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Villanueva v. Superintendent

United States District Court, S.D. Indiana, Terre Haute Division

January 20, 2017

SERGIO VILLANUEVA, Petitioner,
v.
SUPERINTENDENT, Respondent.

          ENTRY DENYING PETITION FOR WRIT OF HABEAS CORPUS AND DENYING CERTIFICATE OF APPEALABILITY

          JANE MAGNUS-STINSON, CHIEF JUDGE

         For the reasons explained in this Entry, the petition of Sergio Villanueva for a writ of habeas corpus must be denied. In addition, the Court finds that a certificate of appealability should not issue.

         I. Background

         The facts pertinent to Villanueva's claims are set out by the Indiana Court of Appeals in affirming the denial of his petition for post-conviction relief: In August 2008, the State filed an eight-count information charging Villanueva with class C felony sexual misconduct with a minor, class D felony sexual battery, class D felony criminal confinement, three counts of class A misdemeanor contributing to the delinquency of a minor, class A misdemeanor resisting law enforcement, and class B misdemeanor battery. During the ensuing months, the State offered Villanueva plea agreements with determinate sentences of 28 and 30 years. On October 19, 2009, with the foregoing charges still pending, the State filed an additional charge, Class A felony child molesting. On August 17, 2010, Villanueva pled guilty to the Class A felony child molesting charge, the remaining charges were dismissed, and Villanueva was sentenced to an executed term of 50 years.

         Villanueva's plea agreement with the State included a provision waiving what would otherwise be his right to appeal. Despite this provision, Villanueva filed an appeal. The State of Indiana's motion to dismiss that appeal was granted on February 11, 2011. No petition for transfer was filed with the Indiana Supreme Court.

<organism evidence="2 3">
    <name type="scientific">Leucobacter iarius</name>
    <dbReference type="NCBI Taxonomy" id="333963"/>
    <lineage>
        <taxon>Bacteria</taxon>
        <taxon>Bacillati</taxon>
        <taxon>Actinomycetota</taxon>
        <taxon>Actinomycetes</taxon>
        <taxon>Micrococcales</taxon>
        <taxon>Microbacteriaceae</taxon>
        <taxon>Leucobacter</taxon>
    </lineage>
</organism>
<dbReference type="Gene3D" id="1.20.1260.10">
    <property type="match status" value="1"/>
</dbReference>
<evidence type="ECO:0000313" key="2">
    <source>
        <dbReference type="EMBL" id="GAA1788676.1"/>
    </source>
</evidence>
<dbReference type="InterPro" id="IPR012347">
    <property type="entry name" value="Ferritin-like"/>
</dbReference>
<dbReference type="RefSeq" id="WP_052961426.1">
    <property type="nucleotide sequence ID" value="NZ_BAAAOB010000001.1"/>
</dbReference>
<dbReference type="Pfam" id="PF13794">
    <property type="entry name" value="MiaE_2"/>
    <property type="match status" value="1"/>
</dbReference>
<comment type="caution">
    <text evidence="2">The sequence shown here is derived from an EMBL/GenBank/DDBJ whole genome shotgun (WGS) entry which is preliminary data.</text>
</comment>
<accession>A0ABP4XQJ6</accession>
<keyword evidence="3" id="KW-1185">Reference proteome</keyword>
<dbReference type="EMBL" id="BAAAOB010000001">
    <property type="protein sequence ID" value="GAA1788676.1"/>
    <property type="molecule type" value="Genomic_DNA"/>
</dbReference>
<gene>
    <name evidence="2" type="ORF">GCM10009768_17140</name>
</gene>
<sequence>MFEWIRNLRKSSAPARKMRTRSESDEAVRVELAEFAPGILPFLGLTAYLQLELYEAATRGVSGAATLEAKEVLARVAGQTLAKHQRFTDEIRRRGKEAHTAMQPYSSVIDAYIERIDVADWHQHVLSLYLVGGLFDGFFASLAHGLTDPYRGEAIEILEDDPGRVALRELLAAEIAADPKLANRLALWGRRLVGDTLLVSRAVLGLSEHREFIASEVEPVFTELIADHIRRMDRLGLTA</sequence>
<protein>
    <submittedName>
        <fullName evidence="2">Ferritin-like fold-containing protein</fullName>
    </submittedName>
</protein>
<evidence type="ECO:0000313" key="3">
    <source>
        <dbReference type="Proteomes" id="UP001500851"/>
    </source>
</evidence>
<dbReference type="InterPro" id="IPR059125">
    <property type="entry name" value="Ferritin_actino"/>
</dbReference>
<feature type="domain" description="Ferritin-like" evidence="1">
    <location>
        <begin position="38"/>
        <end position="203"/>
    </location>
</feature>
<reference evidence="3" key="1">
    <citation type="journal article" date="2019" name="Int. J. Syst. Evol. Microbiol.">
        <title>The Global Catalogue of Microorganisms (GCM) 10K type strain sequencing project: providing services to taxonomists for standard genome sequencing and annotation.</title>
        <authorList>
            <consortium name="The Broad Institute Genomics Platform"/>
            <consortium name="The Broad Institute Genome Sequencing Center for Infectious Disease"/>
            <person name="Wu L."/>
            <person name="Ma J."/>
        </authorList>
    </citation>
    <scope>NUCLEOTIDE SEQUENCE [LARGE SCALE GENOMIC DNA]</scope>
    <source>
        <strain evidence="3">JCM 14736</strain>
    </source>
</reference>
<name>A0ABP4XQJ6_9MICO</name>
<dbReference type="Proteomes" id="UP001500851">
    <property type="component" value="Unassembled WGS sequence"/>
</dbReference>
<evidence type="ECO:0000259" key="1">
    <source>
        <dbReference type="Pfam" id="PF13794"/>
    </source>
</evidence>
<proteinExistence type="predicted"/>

On March 30, 2011, Villanueva filed an action for post-conviction relief. The petition was denied after an evidentiary hearing, and that ruling was affirmed in Villanueva v. State, 33 N.E.3d 1211 (Ind.Ct.App.), transfer denied, 37 N.E.3d 960 (Ind. 2015). This action was then filed on January 27, 2016 and is governed by provisions of the Antiterrorism and Effective Death Penalty Act (“AEDPA”).

         II. Applicable Law

         A federal court may grant habeas relief only if the petitioner demonstrates that he is in custody “in violation of the Constitution or laws . . . of the United States.” 28 U.S.C. § 2254(a). A federal habeas court's role in reviewing state prisoner applications was modified by AEDPA “in order to prevent federal habeas ‘retrials' and to ensure that state-court convictions are given effect to the extent possible under law.” Bell v. Cone, 535 U.S. 685, 693 (2002). “Under the current regime governing federal habeas corpus for state prison inmates, the inmate must show, so far as bears on this case, that the state court which convicted him unreasonably applied a federal doctrine declared by the United States Supreme Court.” Redmond v. Kingston, 240 F.3d 590 (7th Cir. 2001) (citing 28 U.S.C. § 2254(d)(1); Williams v. Taylor, 529 U.S. 362 (2000); Morgan v. Krenke, 232 F.3d 562 (7th Cir. 2000)). “A state-court decision involves an unreasonable application of this Court's clearly established precedents if the state court applies this Court's precedents to the facts in an objectively unreasonable manner.” Brown v. Payton, 544 U.S. 131, 141 (2005) (internal citations omitted). “The habeas applicant has the burden of proof to show that the application of federal law was unreasonable.” Harding v. Sternes, 380 F.3d 1034, 1043 (7th Cir. 2004) (citing Woodford v. Visciotti, 537 U.S. 19, 25 (2002)).